It is not often that government leadership discusses the importance of system engineering or complex system management, but major setbacks for the U.S. Coast Guard's $24 billion Deepwater program are casting a shadow over the use of lead system integrators on other U.S. Defense Department acquisitions. These setbacks also are highlighting the lack of government system engineering knowledge.
The U.S. Army is developing a network-centric system to connect and manage its air defense systems. The capability will provide commanders with a dynamic, real-time picture of the battlespace through shared data feeding into the network. Dynamic software will permit warfighters to establish defenses quickly by selecting available weapons batteries and sensors across a theater of operations and linking them into a combat mission.
A new trans-Atlantic partnership comprising interdisciplinary research teams is developing wireless and sensor technologies to support future multinational network-centric operations.
The U.K. government is challenging British science and technology innovators to apply all their brainpower to helping protect the nation's forces from danger in an urban battlespace. The objective of the Ministry of Defence Grand Challenge competition is to yield a highly autonomous system that will detect, identify, monitor and report fully and partially obscured threats in urban areas in real time. This call to action is part of the ministry's strategy to involve industry and academia in U.K. defense challenges.
Tasked with a smorgasbord of new missions, the U.S. Navy is building a riverine force with operational capabilities ranging from brown water combat to humanitarian assistance and disaster relief. This group already has tasted combat in Iraq, and planners are developing equipment and adapting technologies for a long-term riverine force.
Ships without captains or crew are cruising from the open seas to the coastline. These developmental craft from both the public and private sectors will improve security and capabilities near land and keep sailors and others out of danger.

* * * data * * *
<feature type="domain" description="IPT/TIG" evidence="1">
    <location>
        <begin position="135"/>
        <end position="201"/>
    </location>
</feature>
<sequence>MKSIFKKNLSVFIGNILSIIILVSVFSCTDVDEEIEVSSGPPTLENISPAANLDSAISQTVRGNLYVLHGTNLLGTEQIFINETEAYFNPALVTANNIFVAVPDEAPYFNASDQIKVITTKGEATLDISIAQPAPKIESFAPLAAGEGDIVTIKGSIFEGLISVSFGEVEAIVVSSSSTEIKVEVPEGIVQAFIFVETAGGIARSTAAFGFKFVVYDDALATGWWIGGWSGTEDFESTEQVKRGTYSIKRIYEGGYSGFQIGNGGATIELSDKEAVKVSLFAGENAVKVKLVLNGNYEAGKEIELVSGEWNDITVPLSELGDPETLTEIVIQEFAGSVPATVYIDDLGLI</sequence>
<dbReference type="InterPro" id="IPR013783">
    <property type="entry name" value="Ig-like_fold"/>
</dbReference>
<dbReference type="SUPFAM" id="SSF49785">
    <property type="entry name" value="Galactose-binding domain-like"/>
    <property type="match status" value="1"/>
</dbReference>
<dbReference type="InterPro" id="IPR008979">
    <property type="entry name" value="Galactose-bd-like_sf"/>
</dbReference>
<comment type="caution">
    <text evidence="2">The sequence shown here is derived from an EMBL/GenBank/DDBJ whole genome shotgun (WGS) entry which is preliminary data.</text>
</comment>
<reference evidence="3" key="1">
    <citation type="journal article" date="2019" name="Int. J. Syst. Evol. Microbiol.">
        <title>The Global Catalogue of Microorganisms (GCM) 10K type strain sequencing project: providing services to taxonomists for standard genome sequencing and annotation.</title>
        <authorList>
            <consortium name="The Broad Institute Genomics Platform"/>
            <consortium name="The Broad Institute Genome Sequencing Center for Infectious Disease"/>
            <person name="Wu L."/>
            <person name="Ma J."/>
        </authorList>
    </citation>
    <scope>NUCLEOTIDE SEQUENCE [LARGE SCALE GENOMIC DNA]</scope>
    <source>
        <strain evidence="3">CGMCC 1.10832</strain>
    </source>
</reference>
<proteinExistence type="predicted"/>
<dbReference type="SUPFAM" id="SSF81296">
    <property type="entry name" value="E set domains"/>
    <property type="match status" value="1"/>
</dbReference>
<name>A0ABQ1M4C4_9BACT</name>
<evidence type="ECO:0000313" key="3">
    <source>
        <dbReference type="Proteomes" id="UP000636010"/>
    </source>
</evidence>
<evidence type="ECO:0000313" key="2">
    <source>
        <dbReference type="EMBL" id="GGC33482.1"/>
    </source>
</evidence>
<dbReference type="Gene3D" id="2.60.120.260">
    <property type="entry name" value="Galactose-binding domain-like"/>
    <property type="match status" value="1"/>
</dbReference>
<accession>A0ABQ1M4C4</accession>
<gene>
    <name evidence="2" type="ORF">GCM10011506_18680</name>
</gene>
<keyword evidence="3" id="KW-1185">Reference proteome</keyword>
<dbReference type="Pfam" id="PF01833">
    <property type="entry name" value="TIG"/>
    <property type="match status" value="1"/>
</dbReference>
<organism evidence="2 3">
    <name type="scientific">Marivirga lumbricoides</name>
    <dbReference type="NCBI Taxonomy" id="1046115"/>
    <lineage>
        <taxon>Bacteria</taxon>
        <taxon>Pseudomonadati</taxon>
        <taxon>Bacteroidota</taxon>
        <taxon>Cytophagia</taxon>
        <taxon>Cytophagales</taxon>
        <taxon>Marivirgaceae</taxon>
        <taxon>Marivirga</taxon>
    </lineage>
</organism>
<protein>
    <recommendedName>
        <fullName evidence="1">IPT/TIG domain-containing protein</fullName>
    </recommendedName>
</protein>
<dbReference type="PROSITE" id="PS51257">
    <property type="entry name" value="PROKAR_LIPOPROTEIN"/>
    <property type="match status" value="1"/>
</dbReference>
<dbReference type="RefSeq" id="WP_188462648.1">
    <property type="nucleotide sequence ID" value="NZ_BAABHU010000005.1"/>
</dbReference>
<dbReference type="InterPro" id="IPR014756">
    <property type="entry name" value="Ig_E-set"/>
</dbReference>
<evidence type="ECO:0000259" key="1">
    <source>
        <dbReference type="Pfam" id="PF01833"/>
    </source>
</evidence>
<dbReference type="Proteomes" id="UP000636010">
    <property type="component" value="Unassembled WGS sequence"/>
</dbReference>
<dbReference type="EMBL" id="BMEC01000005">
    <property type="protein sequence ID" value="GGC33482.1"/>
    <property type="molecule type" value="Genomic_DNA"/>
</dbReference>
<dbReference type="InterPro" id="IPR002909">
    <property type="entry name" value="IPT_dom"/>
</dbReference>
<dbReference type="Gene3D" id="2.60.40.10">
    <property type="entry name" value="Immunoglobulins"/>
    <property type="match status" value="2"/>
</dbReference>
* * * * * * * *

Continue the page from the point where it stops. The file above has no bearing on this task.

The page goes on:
Unmanned aerial vehicles have become such an integral part of missions that it is difficult to remember a time when the U.S. military relied solely on manned aircraft. As the U.S. Navy prepares to launch into a similar brave new world where crewless platforms propel warfighters out of harm's way, the service faces challenges beyond the technical hurdles. Some issues can be resolved by industry; others will require a worldwide national-level consensus that will change the maritime domain with ramifications not seen since the dawn of modern shipbuilding.
Soldiers operating in built-up neighborhoods can receive more timely and complete information about enemy forces by harnessing low-flying unmanned aerial vehicles. An autonomous system emerging from development in a far-reaching program coordinates delivery of video from unmanned aerial platforms and other military reconnaissance assets.
Responding to a soldier's complaint about equipment inadequacies in Iraq, former Secretary of Defense Donald Rumsfeld replied, "You go to war with the army you have, not with the army you want," and his remark was condemned as an unforgivable excuse for gross mismanagement. While warranted, that criticism could be leveled at most administrations in U.S. history when arms are stacked and forgotten at war's end. Today, mismanagement is exemplified by the current reliance on information operations amid network centricity, which offers as much vulnerability as advantage.
A portable device that will be among the first of its kind to incorporate secure voice capability as well as e-mail and personal digital assistant functionality is on schedule for distribution by the end of the year. The device's features will include secure transmission up to Top Secret level for voice and up to Secret level for data. Its small, integrated package will enable troops to take advantage of these features while they are mobile.
Advances in technology soon may make large-scale mesh networks a reality. The developments will create a system that can handle hundreds of sensors without occupying all the available bandwidth. The advancements improve communication among mobile nodes and support low-bandwidth sensors.
The U.S. seat of power will be home to the country's first regional communications network of networks to link police, firefighters and first responders. Working with its geographic neighbors, Washington, D.C., begins acceptance testing of the network within the district next month. Once fully in place, the system will enable emergency personnel throughout the National Capital Region to communicate and share information seamlessly with each other.
The U.S. Defense Department's ambitious effort to develop and field a family of multipurpose software-defined radios is beginning to make progress after numerous setbacks. The Joint Tactical Radio System program's goal is to replace the services' myriad radios with equipment designed for joint interoperability. The project is back on track after cost overruns and a lack of oversight in key areas drew government criticism and forced it to undergo a major reorganization in March 2006.